How We Do Financial Planning Differently

We Know the Difference Between a Financial Plan and a Paperweight.

“Financial Planning” as a deliverable product doesn’t make a lot of sense. Attempting to build a rigid framework that looks forward twenty to forty or more years is suspect. To prove this to yourself, take a look back at your life twenty years ago: Did you envision your personal and professional situation exactly as it is now?


The Solution? Agility.

You need to develop and maintan a financial plan that doesn’t lock you into a pre-determined course. Having a plan is great, but building a rigid step-by-step manifesto will likely do more harm than good.

We’re all humans, we change, we evolve, and we adjust our spending and saving plans depending on our outlook and expectations. Denying this and charging forth into a vortex of uncertainty in a “Damn the torpedos” manner could likely get you sunk.

Instead, carefully construct a plan using dynamic tools that update daily. Put your head on a swivel so that you can course-correct flawlessly and at a moment’s notice. Build your plan this way and you’ll likely accrue the highest odds of reaching your goals.

Get a Bead on Your Current Reality, Then Call in the SWOT Team.

We ask a lot of questions. We have conversations with you. We’ll do data input with you. We’ll all spend the time to get a total handle on your present situation. Skip this step at your peril.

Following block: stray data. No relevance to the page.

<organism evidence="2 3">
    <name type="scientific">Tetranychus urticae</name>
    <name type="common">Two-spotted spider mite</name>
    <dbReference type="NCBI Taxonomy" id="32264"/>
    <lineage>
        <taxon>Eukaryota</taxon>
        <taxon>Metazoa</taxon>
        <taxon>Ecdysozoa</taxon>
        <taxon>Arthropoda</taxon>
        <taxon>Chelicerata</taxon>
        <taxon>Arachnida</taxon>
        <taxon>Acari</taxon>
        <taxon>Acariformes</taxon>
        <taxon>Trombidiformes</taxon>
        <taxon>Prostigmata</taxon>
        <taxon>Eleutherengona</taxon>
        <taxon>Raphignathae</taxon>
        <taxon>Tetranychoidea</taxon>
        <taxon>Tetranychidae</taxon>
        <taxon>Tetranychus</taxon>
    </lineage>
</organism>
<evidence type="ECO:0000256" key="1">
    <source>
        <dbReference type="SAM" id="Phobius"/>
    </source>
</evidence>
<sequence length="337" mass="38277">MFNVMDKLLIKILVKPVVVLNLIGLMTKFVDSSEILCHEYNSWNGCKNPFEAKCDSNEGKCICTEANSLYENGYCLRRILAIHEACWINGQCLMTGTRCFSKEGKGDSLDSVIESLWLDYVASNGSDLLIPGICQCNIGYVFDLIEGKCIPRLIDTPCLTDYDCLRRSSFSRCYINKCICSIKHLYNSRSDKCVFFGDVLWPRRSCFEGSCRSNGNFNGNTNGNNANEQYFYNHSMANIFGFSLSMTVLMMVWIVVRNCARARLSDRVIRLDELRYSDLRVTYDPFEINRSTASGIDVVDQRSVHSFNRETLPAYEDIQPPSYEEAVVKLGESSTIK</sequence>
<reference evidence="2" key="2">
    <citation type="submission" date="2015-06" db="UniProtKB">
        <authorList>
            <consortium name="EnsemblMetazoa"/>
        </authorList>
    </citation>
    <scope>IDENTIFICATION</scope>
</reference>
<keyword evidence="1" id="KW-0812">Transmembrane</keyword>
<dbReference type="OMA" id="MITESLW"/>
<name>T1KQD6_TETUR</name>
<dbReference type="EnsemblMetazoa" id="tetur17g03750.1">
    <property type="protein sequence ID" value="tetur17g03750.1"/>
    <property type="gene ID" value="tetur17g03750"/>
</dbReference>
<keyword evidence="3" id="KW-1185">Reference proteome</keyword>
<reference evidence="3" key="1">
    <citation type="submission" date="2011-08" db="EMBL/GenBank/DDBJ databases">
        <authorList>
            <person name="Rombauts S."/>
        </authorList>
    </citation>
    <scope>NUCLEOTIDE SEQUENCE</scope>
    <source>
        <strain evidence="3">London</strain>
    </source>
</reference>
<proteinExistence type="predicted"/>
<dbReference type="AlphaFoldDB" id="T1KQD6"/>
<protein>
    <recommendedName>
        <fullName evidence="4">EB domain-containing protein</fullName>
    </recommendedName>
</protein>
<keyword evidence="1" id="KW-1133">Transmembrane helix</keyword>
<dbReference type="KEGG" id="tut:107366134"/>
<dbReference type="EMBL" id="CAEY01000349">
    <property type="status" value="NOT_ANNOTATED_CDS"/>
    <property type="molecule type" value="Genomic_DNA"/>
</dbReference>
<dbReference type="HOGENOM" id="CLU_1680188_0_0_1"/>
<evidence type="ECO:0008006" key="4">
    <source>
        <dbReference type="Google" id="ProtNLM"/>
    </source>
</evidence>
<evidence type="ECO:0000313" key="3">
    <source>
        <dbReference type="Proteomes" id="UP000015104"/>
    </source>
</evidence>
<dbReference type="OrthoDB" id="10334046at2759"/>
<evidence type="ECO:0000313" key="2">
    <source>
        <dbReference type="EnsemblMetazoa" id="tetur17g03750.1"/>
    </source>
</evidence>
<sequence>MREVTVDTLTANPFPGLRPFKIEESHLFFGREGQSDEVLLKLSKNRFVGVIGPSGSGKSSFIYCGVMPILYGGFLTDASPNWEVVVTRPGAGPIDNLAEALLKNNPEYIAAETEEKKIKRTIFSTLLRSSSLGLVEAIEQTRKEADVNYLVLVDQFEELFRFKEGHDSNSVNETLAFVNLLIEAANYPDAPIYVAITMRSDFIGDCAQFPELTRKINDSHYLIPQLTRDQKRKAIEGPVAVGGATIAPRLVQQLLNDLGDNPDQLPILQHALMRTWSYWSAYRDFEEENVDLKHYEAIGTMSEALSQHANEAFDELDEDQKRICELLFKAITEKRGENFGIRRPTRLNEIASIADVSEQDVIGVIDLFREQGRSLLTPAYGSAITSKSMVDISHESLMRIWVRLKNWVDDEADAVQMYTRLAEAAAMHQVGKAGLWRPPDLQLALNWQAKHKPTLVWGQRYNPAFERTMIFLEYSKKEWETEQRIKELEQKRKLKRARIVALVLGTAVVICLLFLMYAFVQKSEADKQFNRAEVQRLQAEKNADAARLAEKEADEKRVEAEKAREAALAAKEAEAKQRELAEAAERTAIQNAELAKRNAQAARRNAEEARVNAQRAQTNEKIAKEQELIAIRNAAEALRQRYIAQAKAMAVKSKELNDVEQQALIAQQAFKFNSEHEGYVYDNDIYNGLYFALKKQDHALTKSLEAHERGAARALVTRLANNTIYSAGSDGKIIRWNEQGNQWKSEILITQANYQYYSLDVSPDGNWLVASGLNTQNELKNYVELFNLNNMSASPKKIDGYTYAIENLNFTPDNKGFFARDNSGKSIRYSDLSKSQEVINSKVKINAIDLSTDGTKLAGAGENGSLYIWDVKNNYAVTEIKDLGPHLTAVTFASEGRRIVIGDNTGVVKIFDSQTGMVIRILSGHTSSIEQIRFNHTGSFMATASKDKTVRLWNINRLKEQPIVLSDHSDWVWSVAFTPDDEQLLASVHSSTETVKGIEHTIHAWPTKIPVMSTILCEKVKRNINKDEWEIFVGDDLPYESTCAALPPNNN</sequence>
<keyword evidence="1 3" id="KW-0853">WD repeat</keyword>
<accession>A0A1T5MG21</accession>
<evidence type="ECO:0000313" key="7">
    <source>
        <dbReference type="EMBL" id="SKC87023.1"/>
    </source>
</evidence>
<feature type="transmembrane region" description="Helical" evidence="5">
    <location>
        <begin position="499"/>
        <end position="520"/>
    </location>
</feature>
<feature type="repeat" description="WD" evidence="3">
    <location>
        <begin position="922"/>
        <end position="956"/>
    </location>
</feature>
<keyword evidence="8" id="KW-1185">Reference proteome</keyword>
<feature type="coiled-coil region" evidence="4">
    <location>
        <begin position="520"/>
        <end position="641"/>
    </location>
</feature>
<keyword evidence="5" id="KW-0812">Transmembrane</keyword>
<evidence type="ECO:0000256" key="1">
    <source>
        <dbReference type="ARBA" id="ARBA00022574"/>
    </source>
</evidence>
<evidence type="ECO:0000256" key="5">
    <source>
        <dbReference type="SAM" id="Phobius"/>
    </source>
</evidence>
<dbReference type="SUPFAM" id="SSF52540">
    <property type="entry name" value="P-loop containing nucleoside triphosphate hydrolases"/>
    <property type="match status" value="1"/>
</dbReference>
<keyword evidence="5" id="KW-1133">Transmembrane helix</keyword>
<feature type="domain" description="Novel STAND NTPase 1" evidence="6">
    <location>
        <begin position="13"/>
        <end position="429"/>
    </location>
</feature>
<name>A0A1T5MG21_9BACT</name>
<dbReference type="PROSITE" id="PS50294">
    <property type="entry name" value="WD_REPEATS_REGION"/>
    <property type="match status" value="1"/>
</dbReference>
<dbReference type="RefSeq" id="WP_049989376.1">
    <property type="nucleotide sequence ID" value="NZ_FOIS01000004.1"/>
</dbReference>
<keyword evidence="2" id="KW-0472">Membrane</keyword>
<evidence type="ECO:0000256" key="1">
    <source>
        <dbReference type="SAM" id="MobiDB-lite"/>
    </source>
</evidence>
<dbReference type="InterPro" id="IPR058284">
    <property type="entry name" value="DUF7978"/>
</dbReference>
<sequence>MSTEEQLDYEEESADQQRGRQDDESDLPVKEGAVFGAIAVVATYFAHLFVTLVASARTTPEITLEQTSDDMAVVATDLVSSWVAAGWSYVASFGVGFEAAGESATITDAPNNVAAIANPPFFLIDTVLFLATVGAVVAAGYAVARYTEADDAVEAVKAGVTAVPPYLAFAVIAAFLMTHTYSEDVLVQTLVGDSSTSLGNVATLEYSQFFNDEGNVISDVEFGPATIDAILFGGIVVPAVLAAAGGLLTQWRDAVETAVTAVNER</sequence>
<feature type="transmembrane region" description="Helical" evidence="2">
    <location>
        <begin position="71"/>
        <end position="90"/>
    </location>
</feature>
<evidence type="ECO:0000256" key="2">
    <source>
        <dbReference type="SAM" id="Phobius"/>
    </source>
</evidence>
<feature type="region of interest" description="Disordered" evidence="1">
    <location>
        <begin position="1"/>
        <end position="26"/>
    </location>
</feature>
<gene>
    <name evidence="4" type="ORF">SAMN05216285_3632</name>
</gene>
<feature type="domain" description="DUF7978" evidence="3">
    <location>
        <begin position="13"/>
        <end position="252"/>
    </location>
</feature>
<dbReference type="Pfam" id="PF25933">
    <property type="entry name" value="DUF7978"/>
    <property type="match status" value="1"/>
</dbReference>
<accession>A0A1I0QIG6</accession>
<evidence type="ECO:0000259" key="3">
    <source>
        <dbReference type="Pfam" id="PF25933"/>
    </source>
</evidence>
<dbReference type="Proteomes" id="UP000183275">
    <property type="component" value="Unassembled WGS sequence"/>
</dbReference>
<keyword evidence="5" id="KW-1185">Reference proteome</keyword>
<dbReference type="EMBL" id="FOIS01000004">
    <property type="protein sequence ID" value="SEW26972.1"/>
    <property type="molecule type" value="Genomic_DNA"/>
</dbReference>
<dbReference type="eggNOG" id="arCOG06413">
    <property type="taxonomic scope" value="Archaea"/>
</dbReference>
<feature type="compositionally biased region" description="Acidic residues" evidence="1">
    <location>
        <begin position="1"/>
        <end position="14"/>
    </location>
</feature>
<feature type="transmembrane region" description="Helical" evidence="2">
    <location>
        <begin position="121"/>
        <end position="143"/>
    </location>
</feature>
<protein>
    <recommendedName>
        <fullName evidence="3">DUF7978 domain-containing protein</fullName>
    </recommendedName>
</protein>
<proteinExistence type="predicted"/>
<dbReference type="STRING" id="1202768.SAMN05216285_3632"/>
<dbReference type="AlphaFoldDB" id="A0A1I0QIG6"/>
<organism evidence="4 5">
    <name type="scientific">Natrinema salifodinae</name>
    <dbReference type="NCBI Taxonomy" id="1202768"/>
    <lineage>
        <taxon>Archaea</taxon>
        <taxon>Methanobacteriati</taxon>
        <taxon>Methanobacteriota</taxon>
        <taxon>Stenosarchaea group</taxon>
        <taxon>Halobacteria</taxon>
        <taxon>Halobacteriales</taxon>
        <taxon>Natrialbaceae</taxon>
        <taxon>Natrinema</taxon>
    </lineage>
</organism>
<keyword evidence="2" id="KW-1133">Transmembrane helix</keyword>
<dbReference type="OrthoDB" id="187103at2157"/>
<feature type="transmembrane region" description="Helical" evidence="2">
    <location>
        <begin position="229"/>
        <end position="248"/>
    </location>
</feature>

Then it’s SWOT time. Let’s talk about your strengths… and our strengths, and how we can complement or fill in around your strengths. Good at saving? Ok, then let’s put together a dollar-cost-averaging plan for you. Play to your strengths.

Weaknesses? None? Right. Let’s be humble and talk about what we’re not very good at. Is financial self-control an issue? Do you have money anxiety? Do you stress about investing so much that you leave money on the table?

Is therapy the answer? Or meditation? Let’s figure it out before the Xanax prescription runs out.

Opportunities and Threats

Come up with a plan to implement when truly threatened (job loss, death in the family, natural disaster, etc.)

Recognize that many perceived threats are actually opportunities for sophisticated investors with agile financial plans. Is the stock market down? Most investors view this as a threat to their portfolio or retirement plan. Thoughtful, sophisticated investors with a dynamic financial plan see market selloffs as opportunities to increase equity allocations to grow wealth quickly on the rebound.

Opportunities abound, but they usually first appear as threats. Let’s make a plan for that.

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